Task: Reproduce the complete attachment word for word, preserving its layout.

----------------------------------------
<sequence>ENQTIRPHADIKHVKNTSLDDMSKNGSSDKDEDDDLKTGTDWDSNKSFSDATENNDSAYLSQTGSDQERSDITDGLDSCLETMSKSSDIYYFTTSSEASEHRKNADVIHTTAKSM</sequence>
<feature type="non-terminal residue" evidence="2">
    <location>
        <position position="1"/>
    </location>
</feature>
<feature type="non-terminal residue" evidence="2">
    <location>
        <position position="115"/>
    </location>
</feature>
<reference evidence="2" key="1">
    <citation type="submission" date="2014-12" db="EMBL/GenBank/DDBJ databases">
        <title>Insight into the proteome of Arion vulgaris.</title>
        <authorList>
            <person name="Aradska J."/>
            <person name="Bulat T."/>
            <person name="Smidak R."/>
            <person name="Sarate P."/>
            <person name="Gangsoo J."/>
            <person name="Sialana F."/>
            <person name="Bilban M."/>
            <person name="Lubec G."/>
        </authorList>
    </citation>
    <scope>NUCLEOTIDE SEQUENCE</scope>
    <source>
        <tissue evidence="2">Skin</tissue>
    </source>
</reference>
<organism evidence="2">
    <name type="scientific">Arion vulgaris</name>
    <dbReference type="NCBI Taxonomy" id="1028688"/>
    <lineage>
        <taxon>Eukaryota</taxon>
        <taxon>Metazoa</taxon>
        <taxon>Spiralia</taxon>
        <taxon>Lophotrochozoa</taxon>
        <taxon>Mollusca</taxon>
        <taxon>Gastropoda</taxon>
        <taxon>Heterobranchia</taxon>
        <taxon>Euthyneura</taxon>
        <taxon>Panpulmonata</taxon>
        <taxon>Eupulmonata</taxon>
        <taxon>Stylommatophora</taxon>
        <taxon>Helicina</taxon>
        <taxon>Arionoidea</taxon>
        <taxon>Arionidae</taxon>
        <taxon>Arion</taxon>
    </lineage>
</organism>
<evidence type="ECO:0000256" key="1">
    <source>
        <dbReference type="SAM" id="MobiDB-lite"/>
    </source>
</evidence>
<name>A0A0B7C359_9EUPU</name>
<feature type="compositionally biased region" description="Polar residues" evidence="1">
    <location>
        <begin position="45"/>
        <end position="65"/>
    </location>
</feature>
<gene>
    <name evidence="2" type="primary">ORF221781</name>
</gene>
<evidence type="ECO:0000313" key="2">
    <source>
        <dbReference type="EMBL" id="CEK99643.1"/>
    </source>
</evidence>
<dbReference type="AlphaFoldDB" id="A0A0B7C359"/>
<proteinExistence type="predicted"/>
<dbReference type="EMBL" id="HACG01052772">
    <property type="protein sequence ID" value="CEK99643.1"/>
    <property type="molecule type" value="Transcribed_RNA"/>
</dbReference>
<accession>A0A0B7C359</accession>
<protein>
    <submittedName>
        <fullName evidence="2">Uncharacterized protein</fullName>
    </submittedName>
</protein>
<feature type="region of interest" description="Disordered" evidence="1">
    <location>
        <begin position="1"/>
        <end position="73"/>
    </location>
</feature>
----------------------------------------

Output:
<sequence>ENQTIRPHADIKHVKNTSLDDMSKNGSSDKDEDDDLKTGTDWDSNKSFSDATENNDSAYLSQTGSDQERSDITDGLDSCLETMSKSSDIYYFTTSSEASEHRKNADVIHTTAKSM</sequence>
<feature type="non-terminal residue" evidence="2">
    <location>
        <position position="1"/>
    </location>
</feature>
<feature type="non-terminal residue" evidence="2">
    <location>
        <position position="115"/>
    </location>
</feature>
<reference evidence="2" key="1">
    <citation type="submission" date="2014-12" db="EMBL/GenBank/DDBJ databases">
        <title>Insight into the proteome of Arion vulgaris.</title>
        <authorList>
            <person name="Aradska J."/>
            <person name="Bulat T."/>
            <person name="Smidak R."/>
            <person name="Sarate P."/>
            <person name="Gangsoo J."/>
            <person name="Sialana F."/>
            <person name="Bilban M."/>
            <person name="Lubec G."/>
        </authorList>
    </citation>
    <scope>NUCLEOTIDE SEQUENCE</scope>
    <source>
        <tissue evidence="2">Skin</tissue>
    </source>
</reference>
<organism evidence="2">
    <name type="scientific">Arion vulgaris</name>
    <dbReference type="NCBI Taxonomy" id="1028688"/>
    <lineage>
        <taxon>Eukaryota</taxon>
        <taxon>Metazoa</taxon>
        <taxon>Spiralia</taxon>
        <taxon>Lophotrochozoa</taxon>
        <taxon>Mollusca</taxon>
        <taxon>Gastropoda</taxon>
        <taxon>Heterobranchia</taxon>
        <taxon>Euthyneura</taxon>
        <taxon>Panpulmonata</taxon>
        <taxon>Eupulmonata</taxon>
        <taxon>Stylommatophora</taxon>
        <taxon>Helicina</taxon>
        <taxon>Arionoidea</taxon>
        <taxon>Arionidae</taxon>
        <taxon>Arion</taxon>
    </lineage>
</organism>
<evidence type="ECO:0000256" key="1">
    <source>
        <dbReference type="SAM" id="MobiDB-lite"/>
    </source>
</evidence>
<name>A0A0B7C359_9EUPU</name>
<feature type="compositionally biased region" description="Polar residues" evidence="1">
    <location>
        <begin position="45"/>
        <end position="65"/>
    </location>
</feature>
<gene>
    <name evidence="2" type="primary">ORF221781</name>
</gene>
<evidence type="ECO:0000313" key="2">
    <source>
        <dbReference type="EMBL" id="CEK99643.1"/>
    </source>
</evidence>
<dbReference type="AlphaFoldDB" id="A0A0B7C359"/>
<proteinExistence type="predicted"/>
<dbReference type="EMBL" id="HACG01052772">
    <property type="protein sequence ID" value="CEK99643.1"/>
    <property type="molecule type" value="Transcribed_RNA"/>
</dbReference>
<accession>A0A0B7C359</accession>
<protein>
    <submittedName>
        <fullName evidence="2">Uncharacterized protein</fullName>
    </submittedName>
</protein>
<feature type="region of interest" description="Disordered" evidence="1">
    <location>
        <begin position="1"/>
        <end position="73"/>
    </location>
</feature>